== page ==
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Pedaling Revolution: A Review

by Stacey Moses

Pedaling Revolution: How Cyclists are Changing American Cities,” written by Jeff Mapes, has been read and reviewed for well over a year, but it is still worth a read and a mention more than eighteen months after its publication. This book is wonkiness at its finest. Mapes, whose professional credentials are primarily in political reporting, covers a wide range of bicycle and transportation-related topics, combining his journalism expertise and his personal commuting experience to construct an insightful and very readable account of the role of bicycles in society today.

There is something for every type of bicycle advocate in Mapes’ book. The topics are predictable: lessons from Amsterdam, the development of bike culture, barriers to entry, Portland (the platinum-status Bicycle Friendly City in which Mapes resides), and health and safety issues, to name a few. Fortunately, Mapes traveled extensively, researched thoroughly, and interviewed many knowledgeable people in order to provide a fresh and judicious analysis of these areas of bicycle advocacy. In each chapter, he effectively mixes data with his personal experiences in each situation. Although it is clear that he has opinions and preferences on given issues, he offers a balanced and informative description of each topic that he covers.

Here is an excerpt:

My own perspective shifted as I became comfortable maneuvering next to cars and trucks and my physical fitness began to improve. I joked about wearing a sign stating, “Ask me how I lost weight while commuting to work.” The political reporter in me — I’ve been one for three decades — began to wonder, what spurred the city to make these improvements? is the same thing happening in other cities? Can Americans really be seduced out of their cars in large numbers, at least for short trips?

My search for answers led me across the country, as well as to the Netherlands, the Mecca of American bike advocates. As I discuss in later chapters, there is no American Amsterdam … yet. But I did find that cyclists have become part of a much larger movement to reduce the dominant role of automobiles in American cities. imagine fewer parking lots and more public plazas. Think of urban neighborhoods that have the walkable ambience of an old European city, not wide streets and strip malls. Or maybe just the kind of street that is safe enough for kids to once again play in.

Every section focuses on one particular objective, and each chapter could be read independently of the rest and still be relevant and understandable. However, “Pedaling Revolution” as a whole provides an excellent depiction of how all of these issues work concurrently. In reality, every advocate or advocacy group gravitates towards one or two major issues, and that is not necessarily a bad thing. Whether your cause is fighting for increased funding to support bicycle infrastructure or securing more dollars for Safe Routes to School programs, a focused effort is generally more effective than dabbling in a little bit of everything. But, all of these issues are inextricably linked. Creating a culture and a community that supports alternative methods of transportation necessitates an understanding of infrastructure, education (for adults and children), health and politics. Mapes provides an absorbing account of all of these facets at work from the saddle of a truly engaged bicycle advocate. “Pedaling Revolution” is an important read for anyone who is interested in any single area of advocacy as well as for anyone who is involved in community development, transportation initiatives or simply loves to ride a bike.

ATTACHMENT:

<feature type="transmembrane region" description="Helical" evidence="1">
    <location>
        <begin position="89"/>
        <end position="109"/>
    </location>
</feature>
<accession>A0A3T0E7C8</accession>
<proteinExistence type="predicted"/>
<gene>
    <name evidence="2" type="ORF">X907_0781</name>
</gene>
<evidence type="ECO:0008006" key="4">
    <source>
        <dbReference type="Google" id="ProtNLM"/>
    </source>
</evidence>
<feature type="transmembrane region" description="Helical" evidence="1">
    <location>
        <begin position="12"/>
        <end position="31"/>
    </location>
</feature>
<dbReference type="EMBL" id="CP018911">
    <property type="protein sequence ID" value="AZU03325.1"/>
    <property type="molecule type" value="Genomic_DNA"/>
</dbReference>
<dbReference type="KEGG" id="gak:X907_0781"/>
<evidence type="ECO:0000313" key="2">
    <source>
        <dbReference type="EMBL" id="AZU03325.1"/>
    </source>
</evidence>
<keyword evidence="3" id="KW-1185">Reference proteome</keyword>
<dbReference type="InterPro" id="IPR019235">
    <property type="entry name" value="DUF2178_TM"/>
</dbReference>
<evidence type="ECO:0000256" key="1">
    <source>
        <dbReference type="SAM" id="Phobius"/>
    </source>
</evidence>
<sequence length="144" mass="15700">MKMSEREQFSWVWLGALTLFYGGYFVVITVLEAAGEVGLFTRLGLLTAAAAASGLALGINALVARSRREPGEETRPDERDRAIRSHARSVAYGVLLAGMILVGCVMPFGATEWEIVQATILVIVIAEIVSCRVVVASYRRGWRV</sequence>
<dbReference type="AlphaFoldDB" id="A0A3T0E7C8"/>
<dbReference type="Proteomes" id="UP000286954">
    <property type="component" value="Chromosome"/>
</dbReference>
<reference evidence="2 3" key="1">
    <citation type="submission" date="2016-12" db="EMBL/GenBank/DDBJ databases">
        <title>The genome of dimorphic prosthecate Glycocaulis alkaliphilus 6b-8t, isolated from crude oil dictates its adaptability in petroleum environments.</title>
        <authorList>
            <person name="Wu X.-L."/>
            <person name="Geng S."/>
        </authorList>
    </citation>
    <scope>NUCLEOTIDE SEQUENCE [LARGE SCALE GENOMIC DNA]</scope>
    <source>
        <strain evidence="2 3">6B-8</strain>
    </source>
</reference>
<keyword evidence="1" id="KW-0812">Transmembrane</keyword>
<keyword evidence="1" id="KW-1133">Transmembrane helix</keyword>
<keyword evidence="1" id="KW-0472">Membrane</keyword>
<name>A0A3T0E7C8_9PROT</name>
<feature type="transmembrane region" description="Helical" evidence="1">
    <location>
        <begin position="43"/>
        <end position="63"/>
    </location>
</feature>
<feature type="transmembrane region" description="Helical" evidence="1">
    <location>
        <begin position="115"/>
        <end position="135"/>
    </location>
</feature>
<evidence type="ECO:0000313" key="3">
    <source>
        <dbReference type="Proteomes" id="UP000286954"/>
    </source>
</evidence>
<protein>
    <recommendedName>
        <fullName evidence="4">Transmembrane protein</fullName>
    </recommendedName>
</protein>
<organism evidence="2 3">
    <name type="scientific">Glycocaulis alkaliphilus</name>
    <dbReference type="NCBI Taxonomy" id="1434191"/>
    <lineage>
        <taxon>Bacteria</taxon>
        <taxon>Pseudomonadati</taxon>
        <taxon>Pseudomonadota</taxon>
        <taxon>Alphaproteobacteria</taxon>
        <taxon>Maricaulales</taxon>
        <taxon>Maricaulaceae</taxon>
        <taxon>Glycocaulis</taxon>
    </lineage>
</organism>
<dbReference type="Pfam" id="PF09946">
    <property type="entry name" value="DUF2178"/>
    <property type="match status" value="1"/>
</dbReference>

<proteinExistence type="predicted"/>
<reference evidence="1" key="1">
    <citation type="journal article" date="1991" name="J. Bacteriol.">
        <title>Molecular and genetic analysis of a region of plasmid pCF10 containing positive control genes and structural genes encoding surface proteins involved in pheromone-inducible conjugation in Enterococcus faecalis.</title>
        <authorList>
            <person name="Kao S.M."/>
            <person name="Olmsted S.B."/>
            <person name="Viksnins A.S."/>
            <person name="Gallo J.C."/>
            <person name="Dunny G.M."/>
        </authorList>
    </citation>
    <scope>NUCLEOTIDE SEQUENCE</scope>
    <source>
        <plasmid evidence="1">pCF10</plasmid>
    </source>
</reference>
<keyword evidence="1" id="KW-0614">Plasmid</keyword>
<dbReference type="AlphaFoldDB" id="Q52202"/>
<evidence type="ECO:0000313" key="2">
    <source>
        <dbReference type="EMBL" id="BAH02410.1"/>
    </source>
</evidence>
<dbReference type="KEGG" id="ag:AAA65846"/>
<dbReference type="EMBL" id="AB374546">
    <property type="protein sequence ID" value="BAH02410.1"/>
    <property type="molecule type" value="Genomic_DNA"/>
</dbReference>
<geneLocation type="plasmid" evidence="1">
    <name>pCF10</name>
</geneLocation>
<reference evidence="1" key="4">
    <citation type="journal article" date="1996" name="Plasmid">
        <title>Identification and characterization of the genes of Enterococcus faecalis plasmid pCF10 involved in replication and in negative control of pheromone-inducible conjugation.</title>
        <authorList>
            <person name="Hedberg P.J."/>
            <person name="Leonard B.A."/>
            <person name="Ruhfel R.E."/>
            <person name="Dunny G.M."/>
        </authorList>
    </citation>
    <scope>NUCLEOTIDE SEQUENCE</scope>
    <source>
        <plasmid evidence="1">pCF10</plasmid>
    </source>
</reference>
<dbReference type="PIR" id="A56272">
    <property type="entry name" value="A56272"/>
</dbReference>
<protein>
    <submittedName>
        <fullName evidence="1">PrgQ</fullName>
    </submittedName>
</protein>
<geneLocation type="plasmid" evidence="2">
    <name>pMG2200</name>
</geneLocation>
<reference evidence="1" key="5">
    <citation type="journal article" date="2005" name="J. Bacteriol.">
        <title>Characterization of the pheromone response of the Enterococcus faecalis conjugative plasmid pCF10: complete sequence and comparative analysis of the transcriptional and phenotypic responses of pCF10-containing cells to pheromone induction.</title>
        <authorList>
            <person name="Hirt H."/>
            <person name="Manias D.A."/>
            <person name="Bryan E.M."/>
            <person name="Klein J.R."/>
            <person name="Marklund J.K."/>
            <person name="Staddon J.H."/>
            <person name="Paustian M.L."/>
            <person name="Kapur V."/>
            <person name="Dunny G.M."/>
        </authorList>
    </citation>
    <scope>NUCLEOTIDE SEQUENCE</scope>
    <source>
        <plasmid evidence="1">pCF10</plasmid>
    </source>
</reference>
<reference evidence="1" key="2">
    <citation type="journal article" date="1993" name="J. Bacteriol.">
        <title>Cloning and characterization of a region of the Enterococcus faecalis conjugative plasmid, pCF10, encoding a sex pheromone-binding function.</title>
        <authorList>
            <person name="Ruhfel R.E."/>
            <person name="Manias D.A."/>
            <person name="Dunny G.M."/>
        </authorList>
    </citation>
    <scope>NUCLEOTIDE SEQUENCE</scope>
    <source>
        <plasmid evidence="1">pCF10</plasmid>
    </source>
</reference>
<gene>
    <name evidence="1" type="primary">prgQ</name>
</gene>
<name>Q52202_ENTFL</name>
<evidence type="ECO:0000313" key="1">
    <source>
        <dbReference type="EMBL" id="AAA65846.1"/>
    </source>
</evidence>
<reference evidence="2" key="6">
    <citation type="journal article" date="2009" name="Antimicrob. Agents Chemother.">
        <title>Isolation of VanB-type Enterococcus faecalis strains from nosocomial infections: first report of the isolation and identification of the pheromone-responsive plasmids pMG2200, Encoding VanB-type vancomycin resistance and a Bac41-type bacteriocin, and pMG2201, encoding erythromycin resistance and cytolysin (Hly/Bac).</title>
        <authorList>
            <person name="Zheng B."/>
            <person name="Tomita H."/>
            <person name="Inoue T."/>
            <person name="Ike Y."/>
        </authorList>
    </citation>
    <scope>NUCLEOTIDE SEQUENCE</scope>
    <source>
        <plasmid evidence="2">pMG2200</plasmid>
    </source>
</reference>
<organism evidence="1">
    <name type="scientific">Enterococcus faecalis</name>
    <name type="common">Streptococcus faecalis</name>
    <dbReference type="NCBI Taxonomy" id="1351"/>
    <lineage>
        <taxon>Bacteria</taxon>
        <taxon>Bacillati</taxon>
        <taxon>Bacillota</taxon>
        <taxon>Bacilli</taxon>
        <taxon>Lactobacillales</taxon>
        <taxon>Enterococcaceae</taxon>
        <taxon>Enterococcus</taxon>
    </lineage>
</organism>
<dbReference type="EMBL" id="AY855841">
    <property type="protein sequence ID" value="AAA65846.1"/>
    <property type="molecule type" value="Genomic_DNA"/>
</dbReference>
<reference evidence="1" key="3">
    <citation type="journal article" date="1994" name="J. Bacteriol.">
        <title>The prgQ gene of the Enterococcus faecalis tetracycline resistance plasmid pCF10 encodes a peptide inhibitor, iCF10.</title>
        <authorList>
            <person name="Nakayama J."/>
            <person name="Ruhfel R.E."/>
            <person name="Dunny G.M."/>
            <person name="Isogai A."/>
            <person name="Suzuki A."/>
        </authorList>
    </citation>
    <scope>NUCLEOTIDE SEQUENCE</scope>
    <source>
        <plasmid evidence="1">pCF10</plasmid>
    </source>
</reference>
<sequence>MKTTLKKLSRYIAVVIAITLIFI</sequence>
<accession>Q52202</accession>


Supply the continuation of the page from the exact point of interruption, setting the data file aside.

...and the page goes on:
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9 Responses to “Pedaling Revolution: A Review”

  1. Ghost Rider says:

    It IS a good book — not too inaccesible for the layperson, but meaty enough for the wonkiest among us.

    Thanks for the link love!

  2. Ted Johnson says:

    The link love is well deserved.

    I confess I haven’t read it yet. I have Bike Snob on my stack, but I’m feeling snark-OD’d and wonk-deprived. Maybe I should move “Pedaling Revolution” up in the stack.

  3. Ghost Rider says:

    You’re too kind!

    I’ve got a stack of stuff on my reading pile…including a couple very dry treatises on the development of the U.S. cycling “culture”, Bike Snob’s book and a bunch of others — not counting all the pleasure reading I bring home from work (I’m a public librarian by day). I’m working on reviews of all of the bike stuff as time allows.

  4. Stacey Moses says:

    Mia Birk’s “Joyride: Pedaling Toward a Healthier Planet” is next on my list of wonky books. She played a big role in transforming Portland and I’m interested in reading her insider’s perspective of shaping one of the US’s most bicycle-friendly cities.

    Any other must-reads for advocacy nerds?

  5. Ghost Rider says:

    I’m currently slogging through Zach Furness’s One Less Car: Bicycling and the Politics of Automobility. It’s dense and dry, but Man oh MAN is the notes/bibliography worth the price of admission!

  6. Leo Horishny says:

    Feel free to redirect me on the website, but I’d appreciate having a reading list, with or without reviews, of cycle related books.

    Personally, I enjoyed reading the recent book about Major Taylor by Todd Balf, ‘Major, a black athlete a white era and the fight to be the world’s fastest athlete’ I thought the story would make an excellent movie.

  7. Stacey Moses says:

    Hi Leo,

    I just reviewed the League of American Bicyclists’ new book, “Smart Cycling.”

    http://www.commutebybike.com/2010/11/27/smart-cycling-a-review/

    I’d love to keep reviewing books (and I’m open to suggestions) and a list of cycling-related books is a great idea. Thanks for reading!

    Stacey

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